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8 Powerful Tools for Perfecting Your Brand Colour Palette

Brand Identity
min read
In this article

There’s a lot that goes into choosing an effective brand colour palette and since colour is one of the first things our brains perceive from a brand, and a signature colour can increase brand recognition by 80%, it’s important to get it right. So once you’ve got the basics down, where do you go to create the palette, generate ideas or find inspiration?

Here are 8 powerful tools that I use and enjoy that I hope will help you to perfect your brand colour palette.



Adobe Color CC (formally known as Adobe Kuler) is a web app that allows you to generate, tweak, export and save colour palettes, and even choose which colour scheme such as analogous, monochromatic, complementary and others that you’d like to use to do this. The best thing about Adobe Color CC is that you can save these colour palettes to your Adobe CC account, they sync in the cloud and you can use them immediately on all of your devices in any of your Adobe software. You can create and explore your colour palettes in the Adobe Capture app too, which has a fun feature that captures colours from your surroundings so you can get colour inspiration wherever you go! You can also browse and save colour palettes that have been created by others and shared through the platform.


COOLORS is another web app that allows you to generate, tweak, export and save colour palettes. All you have to do is start the generator and press space to randomly generate new colours. From here you can lock colours, tweak them and move them around to create your chosen palette. I love that the generator shows colours that you might not have thought of initially, and being able to toggle alternative shades is one of my most-used features! Coolors has a paid Adobe plug-in to easily use your palettes in Adobe software, and there’s a paid iOS app too if that’s your jam!



As stated on their website, ‘Color Hunt is a free and open platform for color inspiration with thousands of trendy hand-picked color palettes.’ With Color Hunt, you can browse a huge range of colour palettes for inspiration, sort them by new, trendy, popular or random, and copy the hex codes to use the colours yourself. The Color Hunt Chrome extension fills your new tab screen with a different colour palette for inspiration.



Khroma is a website where you choose a selection of 50 colours that you like which will train a colour generator algorithm personalized to you. Once you’ve selected your 50 options with Khroma’s guidance, you start training the algorithm to generate colours that you’ll like! A short while later, Khroma offers an infinite scroll of colour combinations for you to explore. Search to refine the results, control the amount of bias the algorithm has towards your chosen colours, retrain your generator if you’d like to alter your initial selections. When you find a combo you like, you can favourite it, swap the colours around and view the info for all of the technical details you might need to know (hex codes, RGB values, bias % etc)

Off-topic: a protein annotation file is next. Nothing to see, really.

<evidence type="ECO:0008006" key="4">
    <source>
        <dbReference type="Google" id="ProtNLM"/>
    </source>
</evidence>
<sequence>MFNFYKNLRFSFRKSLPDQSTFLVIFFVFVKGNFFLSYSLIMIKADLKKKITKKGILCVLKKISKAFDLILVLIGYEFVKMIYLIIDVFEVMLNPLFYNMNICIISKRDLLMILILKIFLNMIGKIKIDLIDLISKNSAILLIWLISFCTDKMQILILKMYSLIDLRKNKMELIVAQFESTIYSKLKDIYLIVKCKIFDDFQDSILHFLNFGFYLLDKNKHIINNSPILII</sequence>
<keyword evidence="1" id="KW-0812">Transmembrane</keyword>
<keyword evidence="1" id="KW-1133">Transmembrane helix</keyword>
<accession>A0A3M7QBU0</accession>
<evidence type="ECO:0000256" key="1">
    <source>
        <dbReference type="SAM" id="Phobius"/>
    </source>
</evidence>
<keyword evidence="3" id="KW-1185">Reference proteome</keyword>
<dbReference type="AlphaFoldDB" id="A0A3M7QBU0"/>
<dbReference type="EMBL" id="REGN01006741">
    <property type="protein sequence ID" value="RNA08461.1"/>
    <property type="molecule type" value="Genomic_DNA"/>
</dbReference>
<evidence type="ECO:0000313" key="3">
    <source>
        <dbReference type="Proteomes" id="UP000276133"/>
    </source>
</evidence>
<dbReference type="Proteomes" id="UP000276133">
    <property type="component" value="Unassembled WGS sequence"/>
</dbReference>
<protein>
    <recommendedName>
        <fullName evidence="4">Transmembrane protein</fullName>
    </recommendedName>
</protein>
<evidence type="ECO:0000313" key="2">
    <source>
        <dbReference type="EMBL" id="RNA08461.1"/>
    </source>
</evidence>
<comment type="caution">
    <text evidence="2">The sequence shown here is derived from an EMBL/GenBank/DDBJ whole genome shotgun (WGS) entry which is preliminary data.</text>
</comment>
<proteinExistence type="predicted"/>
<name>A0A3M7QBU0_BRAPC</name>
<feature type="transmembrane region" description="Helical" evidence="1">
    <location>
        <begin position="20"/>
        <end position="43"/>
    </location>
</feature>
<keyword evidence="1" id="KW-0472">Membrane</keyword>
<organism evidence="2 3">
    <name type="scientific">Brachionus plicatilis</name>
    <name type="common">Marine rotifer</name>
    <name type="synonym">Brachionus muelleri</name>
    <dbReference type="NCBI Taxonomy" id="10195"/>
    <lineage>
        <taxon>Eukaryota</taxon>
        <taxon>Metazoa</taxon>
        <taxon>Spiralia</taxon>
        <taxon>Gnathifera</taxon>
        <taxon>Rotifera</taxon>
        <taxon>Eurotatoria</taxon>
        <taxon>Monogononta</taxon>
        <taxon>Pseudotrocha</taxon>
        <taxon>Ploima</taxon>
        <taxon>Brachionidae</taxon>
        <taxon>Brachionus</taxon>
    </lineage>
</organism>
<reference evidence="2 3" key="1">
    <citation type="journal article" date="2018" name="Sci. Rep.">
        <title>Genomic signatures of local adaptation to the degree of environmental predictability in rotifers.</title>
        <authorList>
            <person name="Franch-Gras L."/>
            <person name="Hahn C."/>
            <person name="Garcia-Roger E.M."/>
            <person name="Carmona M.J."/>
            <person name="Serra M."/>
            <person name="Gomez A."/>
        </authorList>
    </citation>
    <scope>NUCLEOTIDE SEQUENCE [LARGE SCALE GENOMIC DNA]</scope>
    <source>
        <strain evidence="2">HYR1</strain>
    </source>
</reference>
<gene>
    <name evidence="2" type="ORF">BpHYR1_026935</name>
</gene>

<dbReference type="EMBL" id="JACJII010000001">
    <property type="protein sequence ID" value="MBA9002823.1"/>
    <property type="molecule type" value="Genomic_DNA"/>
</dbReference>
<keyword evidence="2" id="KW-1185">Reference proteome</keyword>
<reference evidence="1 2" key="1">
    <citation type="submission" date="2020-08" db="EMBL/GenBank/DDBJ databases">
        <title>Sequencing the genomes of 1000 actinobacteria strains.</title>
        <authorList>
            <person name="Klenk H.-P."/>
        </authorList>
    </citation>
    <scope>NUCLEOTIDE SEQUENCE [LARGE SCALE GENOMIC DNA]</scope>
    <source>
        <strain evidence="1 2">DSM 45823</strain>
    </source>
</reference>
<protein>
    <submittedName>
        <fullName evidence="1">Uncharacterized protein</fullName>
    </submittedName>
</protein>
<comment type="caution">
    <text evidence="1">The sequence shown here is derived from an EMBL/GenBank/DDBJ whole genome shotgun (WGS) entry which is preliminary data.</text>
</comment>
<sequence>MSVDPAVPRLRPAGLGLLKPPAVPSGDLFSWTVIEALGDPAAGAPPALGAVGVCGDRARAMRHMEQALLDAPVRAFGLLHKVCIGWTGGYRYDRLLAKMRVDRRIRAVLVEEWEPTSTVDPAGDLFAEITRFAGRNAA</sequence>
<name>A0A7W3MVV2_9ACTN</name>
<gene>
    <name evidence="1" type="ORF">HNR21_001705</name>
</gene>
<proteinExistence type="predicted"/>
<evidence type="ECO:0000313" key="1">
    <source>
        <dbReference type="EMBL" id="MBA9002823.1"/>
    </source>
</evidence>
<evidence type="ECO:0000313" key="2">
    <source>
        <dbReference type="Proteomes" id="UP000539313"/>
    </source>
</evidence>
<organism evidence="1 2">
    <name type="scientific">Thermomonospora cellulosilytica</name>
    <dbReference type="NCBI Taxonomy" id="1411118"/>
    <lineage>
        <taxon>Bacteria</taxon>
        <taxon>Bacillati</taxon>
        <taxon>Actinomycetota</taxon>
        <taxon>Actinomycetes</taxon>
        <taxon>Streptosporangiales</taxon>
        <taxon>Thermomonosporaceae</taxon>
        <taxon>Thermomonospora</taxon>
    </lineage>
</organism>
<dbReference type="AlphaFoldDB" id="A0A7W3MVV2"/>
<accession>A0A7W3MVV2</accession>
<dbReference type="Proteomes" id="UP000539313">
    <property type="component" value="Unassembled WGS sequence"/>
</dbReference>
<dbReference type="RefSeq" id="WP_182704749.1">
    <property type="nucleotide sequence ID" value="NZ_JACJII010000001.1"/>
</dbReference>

A lot of small businesses and entrepreneurs are already using Canva to create simple, custom graphics, but you might not know about this cool little feature. Canva’s colour palette generator allows you to upload a photo that it will then generate a colour palette from. This could be super handy if you have some photos in your brand moodboard, or have found some images as inspiration for your own brand colours. Once you’ve generated your palette, you can copy the hex codes to use in your designs.



ColorSpace is perfect for someone who has found one colour but is looking to expand that to create a whole colour palette. Enter the hex code of your chosen colour, click generate, and ColorSpace pumps out 25 different palette options for you to choose from. From here you can copy the hex codes to you design software and share the URL with anyone else who might need to view or access your palettes. ColorSpace can also help with generating gradients, allowing you to enter two colours, select the direction of the gradient, and generate a gradient with CSS code that you can copy and pop into your own code.



Speaking of gradients, Coolhue has a small but beautiful collection of gradient inspiration available to view, download and copy to your CSS. You can download the whole selection of gradients as a Sketch or Photoshop file, download individual gradients as PNGs, copy the CSS code, or just browse the selection for inspiration.


Now Pinterest doesn’t generate colour palettes or gradients, but it is an excellent resource for finding colour inspiration. I use Pinterest to find the majority of the content for brand moodboards, and I also have a board specifically for colour inspiration that I can pop over to whenever I need a dose of colour or a splash of inspiration. Even just browsing the content that pops up when you open Pinterest will have loads of inspiration, but if you feel like getting more specific, you can search for whatever terms you like and see what colours are around in there too!

Choosing your colour palette is an important step in the branding process, but also one of the most fun parts, so have a play around with some of these and just see what you come up with! And if you have any other tools that you recommend for inspiring or generating your brand colour palette, feel free to share them in the comments below!

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October 28, 2018




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